Bio: I'm based in the Department of Geography and Earth Sciences (DGES) at Aberystwyth University, Wales, UK. I graduated with a Geography BSc degree from the University of Southampton, England, and completed a PhD at the University of Wollongong, Australia. Following a short period as a Temporary Lecturer at the University of Nottingham, England, I undertook post-doctoral work at the University of the Witwatersrand, South Africa, and then joined DGES in April 2000. My main research interests focus on geomorphology and sedimentology, especially in the drylands of Australia and southern Africa. Particular research themes include: anabranching rivers; floodplains and floodouts; wetlands in drylands; channel-vegetation interactions; bedrock-influenced rivers; controls on gully erosion; long-term fluvial landscape development; palaeoenvironmental change; and the use of drylands on Earth as analogues for Martian surface environments. I am also interested in environmental issues more generally, including current debates about global climate change and the Anthropocene, and in science education. If you are interested in a sort-of-up-to-date and reasonably accurate list of the published outputs from these activities, you can view my Google Scholar profile at: http://scholar.google.co.uk/citations?user=s0F8wzsAAAAJ&hl=en Outside of academic work, I enjoy travel (which is a good job, seeing as my work takes me overseas regularly), sport and exercise (mainly football and gym), food and drink (pretty much anything, but as I ease into middle age, my palate is becoming a bit more refined), and moaning (usually) about current affairs and how there is too little time to do anything. Of course, the normal disclaimers apply. Although much of what I write on this blog relates to my work, my comments and opinions do not necessarily represent those of my employer, colleagues, family or friends. They are my perspectives on events, many of which change rapidly. So if there are minor factual errors or you have differences of opinion, just bear that in mind.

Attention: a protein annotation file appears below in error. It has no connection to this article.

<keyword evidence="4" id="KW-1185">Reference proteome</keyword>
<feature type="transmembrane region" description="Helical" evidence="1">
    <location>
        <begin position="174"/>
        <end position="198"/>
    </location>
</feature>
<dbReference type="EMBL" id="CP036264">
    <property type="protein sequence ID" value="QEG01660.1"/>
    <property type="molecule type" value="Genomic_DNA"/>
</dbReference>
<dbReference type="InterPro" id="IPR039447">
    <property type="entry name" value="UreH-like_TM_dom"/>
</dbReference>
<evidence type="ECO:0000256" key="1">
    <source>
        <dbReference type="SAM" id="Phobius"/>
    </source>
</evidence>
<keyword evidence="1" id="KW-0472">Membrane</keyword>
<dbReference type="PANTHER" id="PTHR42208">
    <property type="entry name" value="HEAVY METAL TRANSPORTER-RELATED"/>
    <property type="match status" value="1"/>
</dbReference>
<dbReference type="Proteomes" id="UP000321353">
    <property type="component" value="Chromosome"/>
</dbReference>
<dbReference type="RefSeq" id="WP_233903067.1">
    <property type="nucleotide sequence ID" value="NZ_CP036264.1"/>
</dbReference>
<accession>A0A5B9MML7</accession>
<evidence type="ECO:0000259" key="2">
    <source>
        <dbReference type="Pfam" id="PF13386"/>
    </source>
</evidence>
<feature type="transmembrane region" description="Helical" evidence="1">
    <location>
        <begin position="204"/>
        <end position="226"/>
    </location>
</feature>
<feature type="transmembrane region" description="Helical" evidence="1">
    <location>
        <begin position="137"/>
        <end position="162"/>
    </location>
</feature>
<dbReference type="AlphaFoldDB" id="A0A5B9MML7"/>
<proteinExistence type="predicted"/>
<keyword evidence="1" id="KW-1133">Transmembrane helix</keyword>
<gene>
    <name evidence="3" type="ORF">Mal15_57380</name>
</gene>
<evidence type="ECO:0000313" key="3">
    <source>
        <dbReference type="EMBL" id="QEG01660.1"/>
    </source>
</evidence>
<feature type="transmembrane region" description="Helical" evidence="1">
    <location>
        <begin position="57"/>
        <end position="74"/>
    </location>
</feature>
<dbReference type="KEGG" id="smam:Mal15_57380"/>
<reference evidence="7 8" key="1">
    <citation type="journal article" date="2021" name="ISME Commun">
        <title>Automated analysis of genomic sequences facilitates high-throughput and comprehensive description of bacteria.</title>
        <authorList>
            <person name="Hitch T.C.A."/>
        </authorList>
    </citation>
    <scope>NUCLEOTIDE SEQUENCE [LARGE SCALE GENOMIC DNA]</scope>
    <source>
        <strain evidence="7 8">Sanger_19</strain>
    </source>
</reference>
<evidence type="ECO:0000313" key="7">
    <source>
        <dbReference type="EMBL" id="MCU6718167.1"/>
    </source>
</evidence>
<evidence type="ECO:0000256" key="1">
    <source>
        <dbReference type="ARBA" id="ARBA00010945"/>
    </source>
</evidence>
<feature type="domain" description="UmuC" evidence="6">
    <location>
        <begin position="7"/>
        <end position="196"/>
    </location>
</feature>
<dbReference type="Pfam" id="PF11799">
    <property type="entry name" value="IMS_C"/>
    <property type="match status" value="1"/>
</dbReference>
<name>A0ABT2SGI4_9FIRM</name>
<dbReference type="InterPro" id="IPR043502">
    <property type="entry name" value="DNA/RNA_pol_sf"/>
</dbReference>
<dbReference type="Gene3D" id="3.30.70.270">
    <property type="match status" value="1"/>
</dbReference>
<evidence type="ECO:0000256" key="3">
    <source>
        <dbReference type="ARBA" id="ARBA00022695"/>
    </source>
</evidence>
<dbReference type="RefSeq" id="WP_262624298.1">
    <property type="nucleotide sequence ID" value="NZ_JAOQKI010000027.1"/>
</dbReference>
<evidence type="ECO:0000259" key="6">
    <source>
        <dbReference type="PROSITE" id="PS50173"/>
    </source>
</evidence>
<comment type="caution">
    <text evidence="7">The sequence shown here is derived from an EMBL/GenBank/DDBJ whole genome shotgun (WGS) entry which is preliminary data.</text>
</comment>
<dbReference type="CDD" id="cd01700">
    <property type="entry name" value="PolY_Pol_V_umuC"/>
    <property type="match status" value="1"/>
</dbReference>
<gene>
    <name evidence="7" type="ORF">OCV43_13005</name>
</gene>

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2 thoughts on “About

  1. Dear Stephen Tooth

    I am urgently looking for a printer friendly version (preferably pdf) of your “10 Reasons Why Geomorphology is Important”. I would like to use this as a basis for a discussion with my third year Applied Geomorphology group, but they need to bring a printout to class. Please help! I have tried the BSG website, but can only get hold of the Html.

    Kind regards
    Natalie (University of Pretoria)

    • Hi Natalie
      Many apologies: I have only just noticed your comment and request among the hundreds of spam comments that litter my inbox. It’s probably of no use to you now but the BSG website does allow to download the PDF of the brochure in case it is of use in future (see https://www.geomorphology.org.uk/what-geomorphology). There are now also wetlands specific and Wales specific ’10 Reasons’ brochures. The wetlands one can be downloaded from this site: http://wetlandsindrylands.net/downloads-2/ I can forward the Welsh landforms one to you as well when I get some decent internet connection (it’s hard to upload large files from home and I’m under lockdown at present).
      Stephen (set@aber.ac.uk)

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